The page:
Korea labor ministry denies re-opening Samsung toxin case

South Korea's labor ministry has denied reports that it was reevaluating whether there was negligence in its part on to deny access to trade secrets following inquiries about workplace toxins made by ex-employees of a Samsung semiconductor plant.

South Korea's labor ministry has denied that it was reopening requests by ex-employees of Samsung Electonics' semiconductor plant to see if there was negligence in its decision to block the release of requested information on trade secret grounds.

The Associated Press claimed that the government was planning to review whether there was negligence in its data disclosure process, after it found that it withheld information from workers following requests from Samsung in an earlier report.

A spokesperson for Ministry of Employment and Labor said Monday that the ministry made no such statement and will not reopen its decision to deny the worker's request to access information.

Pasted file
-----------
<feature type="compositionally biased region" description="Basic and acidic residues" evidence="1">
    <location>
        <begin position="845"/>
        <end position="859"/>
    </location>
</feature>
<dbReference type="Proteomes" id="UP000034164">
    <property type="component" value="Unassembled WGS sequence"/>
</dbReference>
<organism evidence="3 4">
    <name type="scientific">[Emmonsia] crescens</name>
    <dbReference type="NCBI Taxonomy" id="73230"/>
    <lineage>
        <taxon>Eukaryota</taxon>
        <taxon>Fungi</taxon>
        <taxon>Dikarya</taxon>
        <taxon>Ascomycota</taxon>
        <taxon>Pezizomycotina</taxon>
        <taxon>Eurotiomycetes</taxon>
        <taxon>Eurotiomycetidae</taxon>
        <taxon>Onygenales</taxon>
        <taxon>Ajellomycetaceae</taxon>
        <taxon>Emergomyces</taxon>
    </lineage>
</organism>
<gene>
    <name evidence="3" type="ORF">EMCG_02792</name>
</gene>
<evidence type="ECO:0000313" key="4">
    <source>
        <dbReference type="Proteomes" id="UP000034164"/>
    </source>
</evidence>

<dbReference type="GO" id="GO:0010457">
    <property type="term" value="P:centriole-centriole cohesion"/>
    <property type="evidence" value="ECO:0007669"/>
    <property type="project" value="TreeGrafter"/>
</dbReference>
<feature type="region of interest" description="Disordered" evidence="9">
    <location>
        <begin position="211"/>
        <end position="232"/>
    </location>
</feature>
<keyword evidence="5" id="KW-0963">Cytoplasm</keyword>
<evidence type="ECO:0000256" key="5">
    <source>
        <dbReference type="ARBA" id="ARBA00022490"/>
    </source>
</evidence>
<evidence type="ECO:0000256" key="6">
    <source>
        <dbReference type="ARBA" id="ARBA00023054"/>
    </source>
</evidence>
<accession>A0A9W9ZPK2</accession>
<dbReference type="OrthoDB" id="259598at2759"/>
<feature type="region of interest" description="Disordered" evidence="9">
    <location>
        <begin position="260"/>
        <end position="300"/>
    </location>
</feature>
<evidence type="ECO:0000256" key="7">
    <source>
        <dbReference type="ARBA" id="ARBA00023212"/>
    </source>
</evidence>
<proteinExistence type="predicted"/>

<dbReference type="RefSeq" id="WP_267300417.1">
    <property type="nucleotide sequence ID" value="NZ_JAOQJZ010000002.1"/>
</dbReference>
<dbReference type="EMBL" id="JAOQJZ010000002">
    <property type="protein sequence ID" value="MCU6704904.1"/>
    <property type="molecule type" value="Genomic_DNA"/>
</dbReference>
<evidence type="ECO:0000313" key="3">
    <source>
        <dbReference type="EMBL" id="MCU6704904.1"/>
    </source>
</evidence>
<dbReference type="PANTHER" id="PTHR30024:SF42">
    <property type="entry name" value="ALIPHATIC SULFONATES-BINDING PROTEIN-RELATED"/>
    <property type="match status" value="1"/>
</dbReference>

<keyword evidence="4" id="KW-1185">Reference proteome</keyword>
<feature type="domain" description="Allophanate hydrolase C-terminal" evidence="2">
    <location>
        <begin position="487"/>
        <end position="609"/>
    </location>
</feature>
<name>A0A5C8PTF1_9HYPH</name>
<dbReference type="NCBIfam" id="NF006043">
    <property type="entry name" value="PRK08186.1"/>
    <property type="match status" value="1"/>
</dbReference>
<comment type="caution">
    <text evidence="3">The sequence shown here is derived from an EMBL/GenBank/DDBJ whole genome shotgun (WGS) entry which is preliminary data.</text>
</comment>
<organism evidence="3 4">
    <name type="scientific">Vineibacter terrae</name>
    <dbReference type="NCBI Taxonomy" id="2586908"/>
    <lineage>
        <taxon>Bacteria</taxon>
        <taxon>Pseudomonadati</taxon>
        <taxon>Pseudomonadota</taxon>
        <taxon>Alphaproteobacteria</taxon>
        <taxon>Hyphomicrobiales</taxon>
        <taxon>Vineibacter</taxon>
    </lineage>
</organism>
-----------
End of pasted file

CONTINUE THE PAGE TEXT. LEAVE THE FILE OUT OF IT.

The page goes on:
"We denied the worker's access to those data because under law they were deemed trade secrets, not because Samsung requested to us," the spokesperson said.

In its blog, the South Korean tech giant denied that it has used trade secrets to conceal information from workers.

A Samsung spokesman said the company had said everything it needed to say on its official statement.

Hwang Yu-mi, a factory worker at Samsung's semiconductor plant, died from acute leukaemia in 2007 after her four year stint there. Her father Hwang Sang-ki, with families of other ex-workers who died from cancer, formed Banolim, a local lobby group demanding the South Korean tech giant responsibility.

After denying responsibility for seven years, Samsung issued an apology in 2014 and promised to compensate those affected.

It promised to create a $85 million fund to compensate the families last year. Since then, most ex-employee families has been compensated, the South Korean conglomerate said.

The company has also formed a third party committee that will oversee semiconductor operations in an effort to make it hazard proof.

Samsung is the world's largest memory chip maker and the second-largest semiconductor producer based on revenue, after Intel.


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